What's fascinating about the Aka is that male and female roles are virtually interchangeable. While the women hunt, the men mind the children; while the men cook, the women decide where to set up the next camp. And vice versa: and it's in this vice versa, says Hewlett, that the really important message lies. "There is a sexual division of labour in the Aka community - women, for example, are the primary caregivers," he says. "But, and this is crucial, there's a level of flexibility that's virtually unknown in our society. Aka fathers will slip into roles usually occupied by mothers without a second thought and without, more importantly, any loss of status - there's no stigma involved in the different jobs."

Not that life is perfect in the Aka culture. The article goes on to note that leadership roles are all male. However, the lack of stigma and flexibility found within the culture is a salient and critical aspect that is missing from most other cultures. That type of arrangement allows children and both parents to benefit from physical closeness.

Again, I asked myself why on earth I never heard of male breastfeed for the Aka people until now. Then I remember it is because I live in a world where "gender differences" and exaggerated and emphasized above all else. Mir recently noted a recent study and New York Times column about on BlogHer about this very topic.

Rock Star Maternity is also pondering the idea of male breastfeeding. I find it interesting that the first comment left on her post (which also links to many sources of information on male lactation and breastfeeding, including a widower who breastfeed his baby after his wife died in childbirth) opposes the phenomena, saying that men should be men. But that's the point - men are men, and men can lactate. We only socially condition ourselves to believe this is wrong.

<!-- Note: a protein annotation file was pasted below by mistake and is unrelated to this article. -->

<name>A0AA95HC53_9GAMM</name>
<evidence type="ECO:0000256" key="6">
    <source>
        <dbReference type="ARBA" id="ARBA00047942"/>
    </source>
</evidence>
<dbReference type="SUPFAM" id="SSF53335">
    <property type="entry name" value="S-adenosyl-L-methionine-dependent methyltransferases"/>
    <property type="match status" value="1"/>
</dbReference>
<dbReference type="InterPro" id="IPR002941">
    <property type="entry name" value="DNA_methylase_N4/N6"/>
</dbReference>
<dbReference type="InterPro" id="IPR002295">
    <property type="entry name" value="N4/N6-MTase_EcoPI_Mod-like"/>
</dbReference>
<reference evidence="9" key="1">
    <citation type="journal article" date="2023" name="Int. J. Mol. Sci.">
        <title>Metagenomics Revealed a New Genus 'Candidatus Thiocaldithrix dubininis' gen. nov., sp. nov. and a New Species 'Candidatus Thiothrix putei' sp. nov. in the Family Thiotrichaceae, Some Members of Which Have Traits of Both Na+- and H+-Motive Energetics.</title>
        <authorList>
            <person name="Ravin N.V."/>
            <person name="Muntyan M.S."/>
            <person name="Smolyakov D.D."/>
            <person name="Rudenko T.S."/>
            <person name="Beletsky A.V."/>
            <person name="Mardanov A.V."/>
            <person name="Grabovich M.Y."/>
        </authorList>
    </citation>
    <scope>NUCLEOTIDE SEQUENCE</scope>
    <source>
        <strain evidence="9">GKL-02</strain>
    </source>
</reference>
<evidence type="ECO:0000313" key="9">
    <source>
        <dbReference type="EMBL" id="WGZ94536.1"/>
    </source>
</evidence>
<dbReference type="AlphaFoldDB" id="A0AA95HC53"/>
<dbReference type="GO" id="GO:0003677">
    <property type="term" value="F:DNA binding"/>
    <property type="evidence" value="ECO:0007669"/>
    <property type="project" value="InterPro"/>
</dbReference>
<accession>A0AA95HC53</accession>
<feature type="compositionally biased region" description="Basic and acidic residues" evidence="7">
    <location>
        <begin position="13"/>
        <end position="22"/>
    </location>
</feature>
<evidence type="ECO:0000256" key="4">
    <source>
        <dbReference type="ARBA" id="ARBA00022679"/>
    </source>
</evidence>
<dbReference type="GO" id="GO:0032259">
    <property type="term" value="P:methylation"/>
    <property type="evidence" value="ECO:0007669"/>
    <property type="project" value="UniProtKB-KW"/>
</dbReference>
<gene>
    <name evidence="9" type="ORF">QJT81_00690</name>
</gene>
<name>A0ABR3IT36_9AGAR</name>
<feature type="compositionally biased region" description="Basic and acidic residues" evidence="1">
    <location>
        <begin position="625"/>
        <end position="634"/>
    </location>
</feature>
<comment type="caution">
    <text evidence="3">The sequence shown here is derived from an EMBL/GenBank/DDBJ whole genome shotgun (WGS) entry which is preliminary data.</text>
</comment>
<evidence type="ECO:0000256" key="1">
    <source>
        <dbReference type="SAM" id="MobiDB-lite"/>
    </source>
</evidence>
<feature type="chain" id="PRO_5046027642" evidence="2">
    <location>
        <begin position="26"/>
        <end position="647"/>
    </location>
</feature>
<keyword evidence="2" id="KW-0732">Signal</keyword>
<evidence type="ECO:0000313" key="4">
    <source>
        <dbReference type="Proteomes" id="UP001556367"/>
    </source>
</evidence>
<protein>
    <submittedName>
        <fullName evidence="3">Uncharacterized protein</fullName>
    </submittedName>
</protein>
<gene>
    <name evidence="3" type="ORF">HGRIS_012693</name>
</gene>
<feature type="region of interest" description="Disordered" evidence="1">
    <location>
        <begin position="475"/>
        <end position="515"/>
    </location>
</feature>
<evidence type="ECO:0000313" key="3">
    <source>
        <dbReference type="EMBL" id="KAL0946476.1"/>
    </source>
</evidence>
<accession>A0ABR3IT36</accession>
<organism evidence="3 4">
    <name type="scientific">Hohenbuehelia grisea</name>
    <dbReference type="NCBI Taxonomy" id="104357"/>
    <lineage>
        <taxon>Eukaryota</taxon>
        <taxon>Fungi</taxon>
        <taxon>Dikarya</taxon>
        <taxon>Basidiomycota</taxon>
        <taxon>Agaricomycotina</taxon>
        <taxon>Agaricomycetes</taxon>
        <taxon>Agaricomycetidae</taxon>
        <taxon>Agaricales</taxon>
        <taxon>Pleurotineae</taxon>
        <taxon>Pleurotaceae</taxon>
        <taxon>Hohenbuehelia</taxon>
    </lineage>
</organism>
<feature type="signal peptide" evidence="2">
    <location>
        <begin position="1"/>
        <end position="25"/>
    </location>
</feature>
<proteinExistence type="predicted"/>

The idea of male lactation also makes me wonder about restrictions on breastfeeding in public. Since we do not tend to sexualize male breasts, if more men breastfed, would people object so strenuously if men whipped open their shirts to feed a hungry baby in front of other people? Would it change how we look at female breasts in general?

The whole idea that men could breastfeed is so mind-blowing to me in what it says about gender roles. There are so many implications. I'm certain that we won't be seeing an influx in male breastfeeding any time soon (if ever), but I love that it shows how responsive the human body is to cultural suggestions and also how the body can produce the things that the human race needs to survive. It's really a testament to the genius of biology.

Suzanne also blogs at Campaign for Unshaved Snatch (CUSS) & Other Rants and is the author of Off the Beaten (Subway) Track: New York City's Best Unusual Attractions.

More from parenting

by Lindsey Hunter Lopez | a day ago
by Kim Grundy | 2 days ago
by Jennifer Mattern | 2 days ago
by Jen Chesak | 3 days ago
by Madison Medeiros | 3 days ago
by Jennifer Mattern | 4 days ago
by Jennifer Mattern | 5 days ago
by Gwendolyn Beetham | 6 days ago
by Claire Gillespie | 7 days ago